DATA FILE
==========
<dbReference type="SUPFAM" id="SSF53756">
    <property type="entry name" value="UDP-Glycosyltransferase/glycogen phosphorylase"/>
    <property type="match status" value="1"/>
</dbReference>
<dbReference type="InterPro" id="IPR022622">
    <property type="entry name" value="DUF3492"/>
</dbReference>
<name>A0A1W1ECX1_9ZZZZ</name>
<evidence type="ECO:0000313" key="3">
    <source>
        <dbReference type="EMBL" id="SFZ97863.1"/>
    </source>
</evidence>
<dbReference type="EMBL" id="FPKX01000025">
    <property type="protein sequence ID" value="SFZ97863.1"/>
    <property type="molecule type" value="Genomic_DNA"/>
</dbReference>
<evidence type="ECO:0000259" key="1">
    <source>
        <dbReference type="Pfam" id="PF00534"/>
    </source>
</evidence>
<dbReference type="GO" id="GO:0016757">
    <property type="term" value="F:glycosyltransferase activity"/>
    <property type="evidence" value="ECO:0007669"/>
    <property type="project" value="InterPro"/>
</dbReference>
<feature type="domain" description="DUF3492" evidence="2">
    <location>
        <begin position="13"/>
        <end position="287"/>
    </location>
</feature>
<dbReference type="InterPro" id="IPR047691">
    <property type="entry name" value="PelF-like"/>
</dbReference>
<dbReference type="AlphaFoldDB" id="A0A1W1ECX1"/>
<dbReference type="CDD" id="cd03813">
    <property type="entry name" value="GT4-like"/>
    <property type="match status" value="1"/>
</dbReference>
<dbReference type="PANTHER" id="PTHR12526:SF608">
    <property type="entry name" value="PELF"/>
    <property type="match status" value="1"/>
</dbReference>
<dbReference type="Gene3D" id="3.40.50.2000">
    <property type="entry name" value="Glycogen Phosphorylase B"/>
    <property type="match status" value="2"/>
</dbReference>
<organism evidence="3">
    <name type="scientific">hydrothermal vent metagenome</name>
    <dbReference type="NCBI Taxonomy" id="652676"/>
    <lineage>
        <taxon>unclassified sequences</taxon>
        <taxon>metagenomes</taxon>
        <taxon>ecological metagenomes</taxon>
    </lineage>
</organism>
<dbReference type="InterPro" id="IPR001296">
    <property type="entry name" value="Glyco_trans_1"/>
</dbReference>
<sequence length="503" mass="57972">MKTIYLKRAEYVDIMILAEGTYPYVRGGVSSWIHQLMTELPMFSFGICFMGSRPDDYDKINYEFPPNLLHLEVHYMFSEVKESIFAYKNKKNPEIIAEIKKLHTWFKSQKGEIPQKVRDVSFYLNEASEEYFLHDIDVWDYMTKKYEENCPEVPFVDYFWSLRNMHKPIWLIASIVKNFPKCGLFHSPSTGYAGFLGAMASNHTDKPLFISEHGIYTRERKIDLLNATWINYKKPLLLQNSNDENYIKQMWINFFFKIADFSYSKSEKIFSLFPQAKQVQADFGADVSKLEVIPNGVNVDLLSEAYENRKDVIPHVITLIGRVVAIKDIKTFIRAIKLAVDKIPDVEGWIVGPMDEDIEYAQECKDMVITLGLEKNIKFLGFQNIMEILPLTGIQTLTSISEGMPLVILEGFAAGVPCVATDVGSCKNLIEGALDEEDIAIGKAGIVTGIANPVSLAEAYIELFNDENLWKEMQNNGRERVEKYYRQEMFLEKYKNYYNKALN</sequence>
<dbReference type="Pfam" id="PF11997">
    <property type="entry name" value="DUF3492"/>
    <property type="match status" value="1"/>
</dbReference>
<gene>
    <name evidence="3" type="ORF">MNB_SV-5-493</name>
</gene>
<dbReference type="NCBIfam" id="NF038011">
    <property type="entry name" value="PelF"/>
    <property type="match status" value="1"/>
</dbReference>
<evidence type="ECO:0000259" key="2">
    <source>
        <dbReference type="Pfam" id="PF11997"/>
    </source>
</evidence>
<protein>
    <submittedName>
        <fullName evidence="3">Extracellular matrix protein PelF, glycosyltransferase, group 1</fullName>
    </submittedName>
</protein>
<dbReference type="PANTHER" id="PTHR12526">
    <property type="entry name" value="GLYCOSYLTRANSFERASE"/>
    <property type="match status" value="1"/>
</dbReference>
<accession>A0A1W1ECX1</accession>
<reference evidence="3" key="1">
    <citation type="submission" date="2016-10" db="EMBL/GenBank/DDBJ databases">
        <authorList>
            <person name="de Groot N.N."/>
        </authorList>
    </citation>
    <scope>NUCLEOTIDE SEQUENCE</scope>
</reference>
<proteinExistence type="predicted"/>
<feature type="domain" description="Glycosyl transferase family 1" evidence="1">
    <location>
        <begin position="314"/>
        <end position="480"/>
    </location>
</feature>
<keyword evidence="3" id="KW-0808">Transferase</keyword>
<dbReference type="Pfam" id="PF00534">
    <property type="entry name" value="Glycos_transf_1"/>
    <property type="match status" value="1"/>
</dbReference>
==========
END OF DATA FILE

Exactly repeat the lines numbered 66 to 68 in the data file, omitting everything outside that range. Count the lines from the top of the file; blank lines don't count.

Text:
</dbReference>
<gene>
    <name evidence="3" type="ORF">MNB_SV-5-493</name>